PlayStation Vue streams live TV to more devices besides the PlayStation. If this cable replacement system isn’t just for gamers, would it make sense for you? Check out our PlayStation Vue review to see what Sony has to offer to cord-cutters.
- 1 What is PlayStation Vue?
- 2 Plans and Add-ons
- 3 Free Trial, Features and Channels
- 4 Channels
- 5 Watching live TV
- 6 Overall Review: 7.8
- 7 Final Thoughts
Sony launched its internet TV service not too long after Sling TV in 2015. Where Sling TV went nationwide from the beginning, PlayStation Vue slowly rolled out city by city. Sony’s executives also decided in those early years to make PlayStation Vue exclusive to the company’s game console.
By early 2016, Sony changed those policies but not before PlayStation Vue’s growth stalled. Despite its early start, PlayStation Vue is in third place behind Sling TV and DirecTV Now. New services like Hulu with Live TV may catch up soon.
Today, anyone in the United States can subscribe to PlayStation Vue. Sony does apply geo-fencing that limits what you can watch based on your location.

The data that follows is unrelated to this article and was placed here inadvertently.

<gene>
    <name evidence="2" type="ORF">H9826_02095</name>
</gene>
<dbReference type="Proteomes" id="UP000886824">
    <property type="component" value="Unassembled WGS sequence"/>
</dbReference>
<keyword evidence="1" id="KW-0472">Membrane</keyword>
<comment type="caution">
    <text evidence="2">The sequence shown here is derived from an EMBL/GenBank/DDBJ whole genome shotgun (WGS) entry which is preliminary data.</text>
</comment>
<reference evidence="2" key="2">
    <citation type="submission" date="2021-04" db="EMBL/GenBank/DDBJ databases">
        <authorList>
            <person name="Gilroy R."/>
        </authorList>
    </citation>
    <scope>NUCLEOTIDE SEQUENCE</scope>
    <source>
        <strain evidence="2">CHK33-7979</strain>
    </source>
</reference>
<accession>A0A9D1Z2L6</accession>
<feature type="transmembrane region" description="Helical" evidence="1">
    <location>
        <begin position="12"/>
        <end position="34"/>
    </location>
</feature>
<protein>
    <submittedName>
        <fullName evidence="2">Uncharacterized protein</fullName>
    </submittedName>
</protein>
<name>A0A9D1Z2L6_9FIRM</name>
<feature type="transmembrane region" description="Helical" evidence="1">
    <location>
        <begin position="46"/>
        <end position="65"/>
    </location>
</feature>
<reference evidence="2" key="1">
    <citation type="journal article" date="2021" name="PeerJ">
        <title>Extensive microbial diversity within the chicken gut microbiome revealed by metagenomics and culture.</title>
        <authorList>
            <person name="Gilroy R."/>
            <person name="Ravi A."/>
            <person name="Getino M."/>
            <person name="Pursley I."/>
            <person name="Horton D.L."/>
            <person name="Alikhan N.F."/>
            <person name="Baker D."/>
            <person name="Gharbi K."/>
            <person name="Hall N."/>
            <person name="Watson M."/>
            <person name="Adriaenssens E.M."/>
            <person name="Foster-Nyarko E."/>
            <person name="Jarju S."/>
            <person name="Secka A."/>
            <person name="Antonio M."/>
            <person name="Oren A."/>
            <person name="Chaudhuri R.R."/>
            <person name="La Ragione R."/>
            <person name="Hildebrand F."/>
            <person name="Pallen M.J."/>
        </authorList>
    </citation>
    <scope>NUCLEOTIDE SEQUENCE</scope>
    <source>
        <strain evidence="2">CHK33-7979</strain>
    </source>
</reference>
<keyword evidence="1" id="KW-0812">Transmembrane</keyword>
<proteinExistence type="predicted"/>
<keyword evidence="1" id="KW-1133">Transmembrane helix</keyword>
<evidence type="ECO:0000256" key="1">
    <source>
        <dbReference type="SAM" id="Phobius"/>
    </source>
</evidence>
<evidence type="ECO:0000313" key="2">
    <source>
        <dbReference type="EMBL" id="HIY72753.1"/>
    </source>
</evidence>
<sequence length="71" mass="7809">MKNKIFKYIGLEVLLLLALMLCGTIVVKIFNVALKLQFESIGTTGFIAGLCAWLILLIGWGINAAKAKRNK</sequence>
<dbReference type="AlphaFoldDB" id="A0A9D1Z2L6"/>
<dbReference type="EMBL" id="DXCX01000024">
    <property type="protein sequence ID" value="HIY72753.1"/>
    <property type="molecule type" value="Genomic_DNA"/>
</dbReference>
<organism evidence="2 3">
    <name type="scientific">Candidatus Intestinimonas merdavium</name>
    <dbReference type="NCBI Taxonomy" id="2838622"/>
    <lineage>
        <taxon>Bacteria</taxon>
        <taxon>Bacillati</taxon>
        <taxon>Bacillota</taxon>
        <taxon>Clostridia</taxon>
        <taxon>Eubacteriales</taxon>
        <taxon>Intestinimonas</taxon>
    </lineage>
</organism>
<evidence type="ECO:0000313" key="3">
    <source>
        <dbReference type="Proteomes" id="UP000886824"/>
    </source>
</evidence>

PlayStation Vue defines three zones that determine what you can watch. Devices on your home network have access to everything. If you’re at work or a friend’s place, you lose access to CBS’ on-demand content and live streams from the NHL channel. If you leave town, you lose access to the broadcast networks ABC, CBS, Fox and NBC. You also lose access to regional sports networks.
PlayStation Vue started releasing apps on devices other than Sony’s game consoles within a year of its original launch. Supported streaming boxes include the Apple TV, Roku, Google Chromecast and the official version of Android TV. You can find PlayStation Vue mobile apps for Amazon’s Fire TV, Android and iOS.
Unsurprisingly, you can get a PlayStation Vue app on Sony’s own televisions, but only those models that use Android TV. Amazon’s Fire TV televisions also support PlayStation Vue.
Plans and Add-ons
Sony takes a good-better-best approach to the PlayStation Vue subscription plans. You get more channels as you step up to each higher-priced plan.
At the Access level, you get what Sony calls “essential” channels. For $40 per month, you get a mix of forty-five news, entertainment, sports and lifestyle channels.
Stepping up to the $45-per-month Core plan adds fifteen more channels, mostly sports-related. Another step up to the Elite plan gives you access to all of the broadcast and basic cable channels for $55 per month.
The most expensive subscription PlayStation Vue offers is the Ultra plan. For $75 per month, you get HBO and Showtime thrown in.
You can tailor your channel lineup by subscribing to specific channels on their own. Your options include the premium movie channels HBO, Showtime, Epix Hits and Cinemax. Fans of the beautiful game can subscribe to Fox Soccer Plus. Martial arts fans can get the Hi-Yah! Channel.